Ready to Retire? Consider These Paddling Paradises

When your life of leisure starts, you’ll want to be where the paddling action starts right outside your front door.

If you’re about to retire, and would rather spend more time paddling wilderness areas instead of playing shuffleboard in suburban parks, then pack the moving van and point it toward Northern Ontario. These cities and towns are creating lots of buzz among those seeking affordable real estate in neighbourhoods that back onto some of the best paddling regions anywhere.

Elliot Lake

kayaker paddling on beautiful blue lake
Mississagi Provincial Park                              Photo Credit: Ontario Parks

This Northern burg between Sudbury and Sault Ste. Marie has a population of only 11,000, and monthly rent on a luxurious lakeshore property is a quarter the price of a mundane Toronto condo. But it gets better. The main road through town links to countless paddling routes (Elliot/Depot, Dunlop/Mace, Semiwhite/Helenbar, Flack/Ten Mile, Boland River). It's just a short drive to Mississagi Provincial Park. The trout fishing is legendary, and you’ll never need to check your phone to see how bad the rush hour traffic is on the portages. 


Canoe paddling on a lake at sunset

Situated between Thunder Bay and the Manitoba border, the town has a slogan that says it all: “Canoeing Capital of Canada.” Imagine living on the doorstep of Quetico, one of the province’s largest wilderness parks. The park sprawls across 460,000 hectares, with more than 2,000 lakes to paddle, and 2,200 interior sites to pitch a tent. That’s a neighbourhood worth getting to know. And canoes will be readily available, Atikokan being the home of the well-respected Souris River Canoe Company.

Thunder Bay

Kayaker paddling in front of Sleeping Giant

“The Lakehead” has a strong paddling pedigree, having grown up as a major fur trading post for the interior. Thunder Bay, the gateway to adventure, has since come a long way and is now rich in theatre and arts (it’s even declared a Cultural Capital of Canada by the Department of Heritage). With Lake Superior serving as the town’s waterfront, and provincial wilderness parks such as Wabakimi close at hand, it ranks as a paddling metropolis.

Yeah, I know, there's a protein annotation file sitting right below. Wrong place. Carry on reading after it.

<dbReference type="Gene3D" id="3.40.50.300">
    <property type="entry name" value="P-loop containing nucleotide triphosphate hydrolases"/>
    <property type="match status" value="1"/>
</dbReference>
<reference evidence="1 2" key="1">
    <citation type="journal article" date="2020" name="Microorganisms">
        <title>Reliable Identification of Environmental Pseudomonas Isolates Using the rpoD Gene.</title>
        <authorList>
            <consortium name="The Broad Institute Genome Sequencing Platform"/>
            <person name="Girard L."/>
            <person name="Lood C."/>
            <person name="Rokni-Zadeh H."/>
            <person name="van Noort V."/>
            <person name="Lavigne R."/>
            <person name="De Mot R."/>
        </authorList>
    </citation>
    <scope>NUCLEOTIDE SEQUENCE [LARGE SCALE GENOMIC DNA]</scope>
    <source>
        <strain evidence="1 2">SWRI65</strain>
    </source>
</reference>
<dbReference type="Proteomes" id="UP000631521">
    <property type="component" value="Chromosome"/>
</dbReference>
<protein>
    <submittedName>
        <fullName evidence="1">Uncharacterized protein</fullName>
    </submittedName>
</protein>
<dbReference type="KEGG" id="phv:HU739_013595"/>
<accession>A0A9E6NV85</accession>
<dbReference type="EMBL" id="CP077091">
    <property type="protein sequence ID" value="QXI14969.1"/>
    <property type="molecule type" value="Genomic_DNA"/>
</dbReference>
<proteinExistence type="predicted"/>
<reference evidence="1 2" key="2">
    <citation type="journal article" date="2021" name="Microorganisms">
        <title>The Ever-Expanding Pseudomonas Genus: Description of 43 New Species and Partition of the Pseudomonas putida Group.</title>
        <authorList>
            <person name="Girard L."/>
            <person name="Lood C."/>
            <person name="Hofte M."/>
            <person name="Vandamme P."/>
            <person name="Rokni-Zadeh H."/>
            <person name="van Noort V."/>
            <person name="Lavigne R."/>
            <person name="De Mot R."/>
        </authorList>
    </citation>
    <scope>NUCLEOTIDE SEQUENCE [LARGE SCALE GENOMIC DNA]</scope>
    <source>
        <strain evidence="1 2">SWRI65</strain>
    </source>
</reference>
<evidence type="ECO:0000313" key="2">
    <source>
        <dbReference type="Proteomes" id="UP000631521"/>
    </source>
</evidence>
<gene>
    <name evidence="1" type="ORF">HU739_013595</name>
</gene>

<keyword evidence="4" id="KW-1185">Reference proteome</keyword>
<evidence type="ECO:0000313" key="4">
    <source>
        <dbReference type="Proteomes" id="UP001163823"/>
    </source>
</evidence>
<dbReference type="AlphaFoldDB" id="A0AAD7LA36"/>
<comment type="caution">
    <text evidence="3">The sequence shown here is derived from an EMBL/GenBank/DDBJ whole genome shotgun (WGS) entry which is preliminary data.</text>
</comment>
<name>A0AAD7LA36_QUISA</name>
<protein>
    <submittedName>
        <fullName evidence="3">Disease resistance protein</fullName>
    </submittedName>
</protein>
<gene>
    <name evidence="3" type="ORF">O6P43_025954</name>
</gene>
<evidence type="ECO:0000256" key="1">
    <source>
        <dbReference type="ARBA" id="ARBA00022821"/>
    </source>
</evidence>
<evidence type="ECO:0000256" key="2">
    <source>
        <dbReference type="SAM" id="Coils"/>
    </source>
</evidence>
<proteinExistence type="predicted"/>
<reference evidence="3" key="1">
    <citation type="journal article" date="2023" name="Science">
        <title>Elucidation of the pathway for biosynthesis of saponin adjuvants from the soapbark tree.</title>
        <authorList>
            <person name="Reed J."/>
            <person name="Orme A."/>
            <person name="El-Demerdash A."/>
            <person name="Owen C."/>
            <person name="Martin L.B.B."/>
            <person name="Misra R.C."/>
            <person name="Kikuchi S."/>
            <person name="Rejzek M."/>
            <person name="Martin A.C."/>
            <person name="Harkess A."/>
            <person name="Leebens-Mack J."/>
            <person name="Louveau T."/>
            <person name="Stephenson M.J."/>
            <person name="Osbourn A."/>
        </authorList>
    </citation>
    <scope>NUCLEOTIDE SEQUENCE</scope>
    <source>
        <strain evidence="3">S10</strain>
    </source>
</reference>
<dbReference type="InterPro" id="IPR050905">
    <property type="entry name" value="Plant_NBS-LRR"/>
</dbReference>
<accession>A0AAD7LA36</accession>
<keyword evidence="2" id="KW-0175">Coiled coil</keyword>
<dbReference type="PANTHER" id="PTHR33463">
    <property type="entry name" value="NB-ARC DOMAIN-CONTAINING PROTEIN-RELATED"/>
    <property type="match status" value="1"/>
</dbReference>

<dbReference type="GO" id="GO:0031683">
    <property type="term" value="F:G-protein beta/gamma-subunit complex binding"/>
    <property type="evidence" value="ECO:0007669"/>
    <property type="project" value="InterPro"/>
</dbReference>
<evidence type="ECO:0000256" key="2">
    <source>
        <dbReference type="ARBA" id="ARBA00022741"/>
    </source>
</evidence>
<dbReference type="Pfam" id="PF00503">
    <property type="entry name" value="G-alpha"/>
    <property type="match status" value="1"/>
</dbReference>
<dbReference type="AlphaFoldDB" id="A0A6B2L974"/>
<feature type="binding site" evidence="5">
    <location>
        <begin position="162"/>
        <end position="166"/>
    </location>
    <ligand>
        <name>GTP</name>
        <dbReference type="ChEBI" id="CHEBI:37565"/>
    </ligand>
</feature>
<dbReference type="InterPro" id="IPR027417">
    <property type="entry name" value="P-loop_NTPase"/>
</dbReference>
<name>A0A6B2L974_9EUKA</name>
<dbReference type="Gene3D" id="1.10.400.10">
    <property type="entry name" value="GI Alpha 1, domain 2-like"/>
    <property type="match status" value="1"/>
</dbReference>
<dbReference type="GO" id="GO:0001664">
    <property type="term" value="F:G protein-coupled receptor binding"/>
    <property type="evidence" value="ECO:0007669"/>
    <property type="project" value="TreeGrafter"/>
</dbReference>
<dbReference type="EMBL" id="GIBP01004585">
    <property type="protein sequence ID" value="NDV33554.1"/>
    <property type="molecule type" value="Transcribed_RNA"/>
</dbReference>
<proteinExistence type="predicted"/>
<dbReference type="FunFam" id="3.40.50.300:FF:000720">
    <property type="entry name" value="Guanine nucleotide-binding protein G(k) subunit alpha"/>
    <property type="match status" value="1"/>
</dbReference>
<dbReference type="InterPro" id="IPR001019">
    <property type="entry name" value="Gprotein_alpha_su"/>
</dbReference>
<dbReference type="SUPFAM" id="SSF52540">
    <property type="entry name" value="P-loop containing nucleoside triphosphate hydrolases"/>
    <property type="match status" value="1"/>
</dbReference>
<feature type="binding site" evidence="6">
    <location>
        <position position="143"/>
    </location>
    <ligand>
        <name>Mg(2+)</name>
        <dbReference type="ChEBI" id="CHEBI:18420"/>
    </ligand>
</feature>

Group of kayakers on Lake Superior

Some German prisoners of war were stationed near Marathon during World War II, and many of them came back to stay after the war was over. As unlikely as it sounds, it’s not hard to understand how they fell in love with this picturesque settlement set on a peninsula jutting into Lake Superior. Local mining and forestry businesses are not as booming as they once were, which has eliminated some jobs but also greatly reduced the cost of living. Marathon is nested in between two wilderness parks, Neys Provincial Park and Pukaskwa National Park. Both are known to paddlers as prime destinations, meaning they’d also make great backyards.


Ariel view of Killarney

With a year-round population of less than 500, but an outsize reputation because of its summertime repute, Killarney has become known as the biggest little town in Canada. Surrounding it are the turquoise waters and white quartz peaks of the La Cloche Mountain Range. It goes without saying that you’ve got Killarney Provincial Park to explore inland, but, to the south, the ocean-like vistas of Georgian Bay lead to destinations like Phillip Edward Island and the North Channel of Lake Huron. Amenities may be modest, owing to its size, but there is the bonus of treating yourself to the famous Herbert Fisheries fish and chips any time you like.


Canoeists paddling in marsh

The charming town of Mattawa, in Mattawa Voyageur Country, is located at the meeting points of the historic Mattawa and Ottawa rivers, where legendary paddlers such as Étienne Brûlé, Samuel de Champlain, Alexander MacKenzie, and David Thompson traveled by canoe. The place isn’t just soaked in paddling history, it’s utterly surrounded by places that are still amazing for canoeing. The names speak for themselves: Samuel de Champlain Provincial Park, Algonquin, Temagami, Kipawa… just to name a few.


Of all the things that go into choosing a place to retire, don’t neglect to consider the area’s paddling potential. Choose well and you’ll find that your paddling put-in and take-out spots are part of your new daily commute.

About Kevin Callan

Kevin Callan is the author of fifteen books, including the bestselling The Happy Camper, and a popular series of paddling guides. He has been a key speaker at all the major outdoor events for over 25 years. Callan is also a frequent guest on radio and television and a regular contributor to Explore and CanoeRoots Magazine. He is a winner of several National Magazine Awards and film awards and was listed as one of the top 100 modern-day explorers by the Canadian Geographical Society. He was also made Patron Paddler for Paddle Canada.

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